To get a sweet cherry tree (Prunus avium) to produce fruit, pollen must pass from the male portion of the blossom, the stamen, to the female portion of the flower, the pistil. Pollinating insects help by transferring the pollen from one blossom part to another. Sweet cherry trees, such as “Bing,” require pollen from a different cherry cultivar nearby to make fruit. These are known as pollinizers. Both insects and other cherry varieties are considered pollinators of “Bing” cherry.
“Bing” Cherry Trees
Named for the foreman, Ah “Bing,” in Seth Lewelling’s 19th century Oregon fruit tree nursery, the “Bing” cherry is the most common sweet cherry cultivar. The tree grows in U.S. Department of Agriculture plant hardiness zones 5 through 8 and reaches heights up to 20 feet. It produces small, white flower clusters and dark red, sweet, juicy fruit, suitable for fresh eating and cooking. “Bing” cherry trees require well-drained soil and regular watering, as they are susceptible to root diseases.
Although “Bing” cherry blossoms have both male and female structures, they are unable to fertilize themselves. The tree requires other cultivars and insects to move the pollen to the “Bing” cherry tree. Conversely, sour cherry varieties are self-fruitful, meaning that they can produce fruit with pollen, transferred by insects, from flowers on precisely the exact same tree. Sour cherry varieties can offer pollen for “Bing” cherries if their bloom periods coincide.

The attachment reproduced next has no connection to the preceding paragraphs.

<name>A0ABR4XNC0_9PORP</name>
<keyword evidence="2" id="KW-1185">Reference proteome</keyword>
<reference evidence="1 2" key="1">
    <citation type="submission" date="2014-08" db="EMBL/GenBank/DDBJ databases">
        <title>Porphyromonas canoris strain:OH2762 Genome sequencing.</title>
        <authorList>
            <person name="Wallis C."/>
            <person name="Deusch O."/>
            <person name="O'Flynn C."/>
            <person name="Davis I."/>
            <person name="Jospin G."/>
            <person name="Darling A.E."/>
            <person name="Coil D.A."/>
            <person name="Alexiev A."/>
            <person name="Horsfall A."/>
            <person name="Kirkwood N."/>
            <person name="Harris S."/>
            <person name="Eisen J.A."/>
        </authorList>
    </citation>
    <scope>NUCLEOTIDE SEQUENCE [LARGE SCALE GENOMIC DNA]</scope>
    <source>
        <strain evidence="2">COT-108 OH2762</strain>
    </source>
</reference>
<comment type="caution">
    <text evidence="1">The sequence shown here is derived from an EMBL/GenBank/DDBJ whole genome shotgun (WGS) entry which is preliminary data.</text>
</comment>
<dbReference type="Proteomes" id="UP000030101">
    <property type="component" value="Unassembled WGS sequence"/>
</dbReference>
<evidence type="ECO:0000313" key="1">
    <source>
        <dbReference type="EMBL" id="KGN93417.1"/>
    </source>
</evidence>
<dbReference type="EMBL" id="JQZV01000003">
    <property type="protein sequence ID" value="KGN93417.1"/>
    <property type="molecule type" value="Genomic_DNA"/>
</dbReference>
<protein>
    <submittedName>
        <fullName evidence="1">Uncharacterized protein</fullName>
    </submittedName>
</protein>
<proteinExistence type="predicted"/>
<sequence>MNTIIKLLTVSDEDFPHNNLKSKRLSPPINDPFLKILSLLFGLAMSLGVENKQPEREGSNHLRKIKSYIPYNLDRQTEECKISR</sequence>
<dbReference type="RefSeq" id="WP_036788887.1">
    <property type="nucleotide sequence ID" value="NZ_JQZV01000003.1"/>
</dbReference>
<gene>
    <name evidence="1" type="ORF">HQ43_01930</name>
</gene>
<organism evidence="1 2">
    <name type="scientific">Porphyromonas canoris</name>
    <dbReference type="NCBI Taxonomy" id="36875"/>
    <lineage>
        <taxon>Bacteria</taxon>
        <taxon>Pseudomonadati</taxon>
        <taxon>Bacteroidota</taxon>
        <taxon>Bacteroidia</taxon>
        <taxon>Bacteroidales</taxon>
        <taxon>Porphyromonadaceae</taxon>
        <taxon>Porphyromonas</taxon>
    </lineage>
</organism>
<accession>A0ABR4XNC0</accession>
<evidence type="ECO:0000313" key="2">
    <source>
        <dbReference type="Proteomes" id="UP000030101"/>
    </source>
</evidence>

For cherry pollinizers to pollinate “Bing” cherry trees, they must be in bloom at precisely the exact same moment. They have to also be planted close together to ensure that insects visit each tree. Several cultivars with overlapping bloom times are suitable for “Bing” pollinization such as “Lapins,” “Stella,” “Black Tartarian,” “Black Republican,” “Van,” “Sam” and “Windsor.”
Pollen goes from flower to blossom with the help of an agent such as water, insects, mammals and birds. The most frequent agents for pollination are insects, particularly mammals. The highly concentrated, sugary scent of sweet cherry blossoms attracts honeybees, as does the pollen. For each excursion a bee makes to a place with cherry trees, it can visit over 400 flowers. Once bees find a good food source, they will return repeatedly, making them a significant cherry pollinator.